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  5. "Na daoine beaga."

"Na daoine beaga."

Translation:The small people.

March 29, 2020

9 Comments


https://www.duolingo.com/profile/DaibhidhR

Usually translated as the wee folk, these are the people that live in the hills, known in some other cultures as 'fairies'.

Note that when I said in I did mean in. Actually in the hill. Humans will never find the entrance, although they are occasionally abducted and taken in. Lots of placenames (such as Strontian, whence Strontium) and especially hill names throughout Scotland, refer to these places. Lots of information here on Wikipedia and the copious links to places there.

Na Daoine Beaga/The Wee Folk is a euphemism. It is not safe to refer to them directly as they may hear you and get angry. And then you might meet with an accident or never be seen again.


https://www.duolingo.com/profile/DavidCheat1

Thanks, I was wondering that.


https://www.duolingo.com/profile/AndyChisho1

Great stuff! Thanks.


https://www.duolingo.com/profile/Agatha631151

I assume that direct reference begins with "L"?

BTW Is the 'a" at the end of "beaga" because "people" is plural?


https://www.duolingo.com/profile/DaibhidhR

Yes. Single-syllable adjectives add an a or an e (according to the spelling rule) in the plural. There's a couple of other rules that are introduced bit by bit as each rule is only required in certain circumstances.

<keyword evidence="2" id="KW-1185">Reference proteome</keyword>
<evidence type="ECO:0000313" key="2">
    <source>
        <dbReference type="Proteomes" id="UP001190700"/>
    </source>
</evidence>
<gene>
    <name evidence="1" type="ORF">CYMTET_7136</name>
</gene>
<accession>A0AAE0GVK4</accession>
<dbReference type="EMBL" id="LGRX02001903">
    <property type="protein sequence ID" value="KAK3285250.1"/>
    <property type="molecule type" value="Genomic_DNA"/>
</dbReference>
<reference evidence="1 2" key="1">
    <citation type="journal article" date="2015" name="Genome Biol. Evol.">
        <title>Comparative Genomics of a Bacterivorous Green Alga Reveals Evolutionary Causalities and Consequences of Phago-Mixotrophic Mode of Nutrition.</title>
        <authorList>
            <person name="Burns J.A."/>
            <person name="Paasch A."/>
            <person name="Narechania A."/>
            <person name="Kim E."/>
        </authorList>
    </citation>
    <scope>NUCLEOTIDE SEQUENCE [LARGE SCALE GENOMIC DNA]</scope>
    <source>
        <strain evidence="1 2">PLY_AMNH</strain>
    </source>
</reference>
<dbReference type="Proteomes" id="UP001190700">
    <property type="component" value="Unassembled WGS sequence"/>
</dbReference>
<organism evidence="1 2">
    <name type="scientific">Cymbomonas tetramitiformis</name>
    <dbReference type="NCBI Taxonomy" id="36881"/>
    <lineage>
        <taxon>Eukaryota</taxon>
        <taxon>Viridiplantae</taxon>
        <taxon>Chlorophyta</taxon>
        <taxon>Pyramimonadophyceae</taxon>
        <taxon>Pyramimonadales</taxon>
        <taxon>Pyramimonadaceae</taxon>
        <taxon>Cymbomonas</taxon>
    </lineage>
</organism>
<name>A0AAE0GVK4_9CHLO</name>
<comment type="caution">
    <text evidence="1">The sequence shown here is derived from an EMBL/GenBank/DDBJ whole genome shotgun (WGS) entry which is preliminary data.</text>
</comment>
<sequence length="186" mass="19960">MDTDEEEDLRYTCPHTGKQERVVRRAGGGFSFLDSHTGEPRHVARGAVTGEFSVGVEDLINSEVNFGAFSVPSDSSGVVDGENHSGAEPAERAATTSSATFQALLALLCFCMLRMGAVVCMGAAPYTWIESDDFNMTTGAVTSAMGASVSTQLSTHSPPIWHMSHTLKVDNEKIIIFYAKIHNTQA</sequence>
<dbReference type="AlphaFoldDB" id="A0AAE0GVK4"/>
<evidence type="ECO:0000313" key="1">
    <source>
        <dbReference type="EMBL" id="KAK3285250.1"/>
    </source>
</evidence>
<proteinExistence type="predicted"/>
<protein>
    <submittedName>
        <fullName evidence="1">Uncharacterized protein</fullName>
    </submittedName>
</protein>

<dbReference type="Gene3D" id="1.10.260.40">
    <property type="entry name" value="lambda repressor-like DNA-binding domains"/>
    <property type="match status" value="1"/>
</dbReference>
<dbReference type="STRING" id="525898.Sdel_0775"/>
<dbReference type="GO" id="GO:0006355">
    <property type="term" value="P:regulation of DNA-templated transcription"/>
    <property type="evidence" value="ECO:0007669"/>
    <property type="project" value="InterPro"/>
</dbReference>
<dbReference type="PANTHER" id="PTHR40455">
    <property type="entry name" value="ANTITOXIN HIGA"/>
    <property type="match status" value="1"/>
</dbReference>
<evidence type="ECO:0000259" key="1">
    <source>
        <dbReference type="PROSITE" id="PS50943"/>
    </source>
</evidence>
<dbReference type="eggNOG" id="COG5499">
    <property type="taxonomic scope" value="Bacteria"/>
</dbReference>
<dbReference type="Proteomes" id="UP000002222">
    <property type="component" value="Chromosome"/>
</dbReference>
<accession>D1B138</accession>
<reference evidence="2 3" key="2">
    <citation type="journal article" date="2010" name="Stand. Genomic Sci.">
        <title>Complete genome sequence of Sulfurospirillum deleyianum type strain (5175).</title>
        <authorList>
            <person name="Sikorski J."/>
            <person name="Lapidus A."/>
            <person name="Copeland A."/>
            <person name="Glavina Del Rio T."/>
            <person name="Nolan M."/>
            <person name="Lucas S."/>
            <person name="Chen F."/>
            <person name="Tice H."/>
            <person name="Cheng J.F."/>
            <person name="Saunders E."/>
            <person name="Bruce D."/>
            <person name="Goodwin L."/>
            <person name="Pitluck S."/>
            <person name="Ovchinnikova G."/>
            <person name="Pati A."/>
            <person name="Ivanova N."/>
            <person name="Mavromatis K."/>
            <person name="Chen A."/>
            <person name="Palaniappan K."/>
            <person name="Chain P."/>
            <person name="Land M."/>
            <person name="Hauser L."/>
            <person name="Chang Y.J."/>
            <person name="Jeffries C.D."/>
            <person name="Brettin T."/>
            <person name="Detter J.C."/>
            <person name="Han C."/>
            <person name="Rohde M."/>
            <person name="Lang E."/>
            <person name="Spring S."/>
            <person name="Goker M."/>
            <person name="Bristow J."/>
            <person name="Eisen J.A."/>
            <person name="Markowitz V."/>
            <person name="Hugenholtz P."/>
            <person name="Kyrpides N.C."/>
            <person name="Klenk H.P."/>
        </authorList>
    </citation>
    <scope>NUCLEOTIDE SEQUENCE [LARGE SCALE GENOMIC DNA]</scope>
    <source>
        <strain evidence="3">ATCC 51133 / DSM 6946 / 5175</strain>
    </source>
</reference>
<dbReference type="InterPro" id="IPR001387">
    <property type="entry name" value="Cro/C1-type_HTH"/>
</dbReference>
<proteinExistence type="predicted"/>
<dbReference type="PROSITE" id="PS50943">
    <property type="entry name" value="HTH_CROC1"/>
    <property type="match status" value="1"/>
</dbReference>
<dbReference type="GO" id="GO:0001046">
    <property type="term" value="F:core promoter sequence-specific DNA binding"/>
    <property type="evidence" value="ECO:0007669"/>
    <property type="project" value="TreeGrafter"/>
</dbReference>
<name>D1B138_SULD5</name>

The only word I could think of or find that begins with L is the word for wee folk that live in Ireland, always wear green and are solitary males - they play tricks on people but do not appear to live in a social group. Most wee folk, (in both Scotland and Ireland) are gregarious. If you get abducted you may be taken to one of their parties and compelled to dance until you collapse.


https://www.duolingo.com/profile/Rundmaus

Got some really interesting stories to tell though being a foreigner, but that's probably a bit far beyond the scope of the sentence discussions...


https://www.duolingo.com/profile/I2cGAc67

Thanks. I was thinking "the little people" -- how the corporate bigwigs refer to their employees who do the actual work!


https://www.duolingo.com/profile/DaibhidhR

Interesting. Thinking about it I realise I would express both exactly the same in Gaelic.

But thinking about it further, I wonder if the bigwigs are simply referring to the people who are little and unimportant, or if this itself is a cultural reference to the goblins, elves etc. (different names in different cultures) who sometimes work for humans without pay, such as Santa's elves or The Elves and the Shoemaker of the Brothers Grimm.

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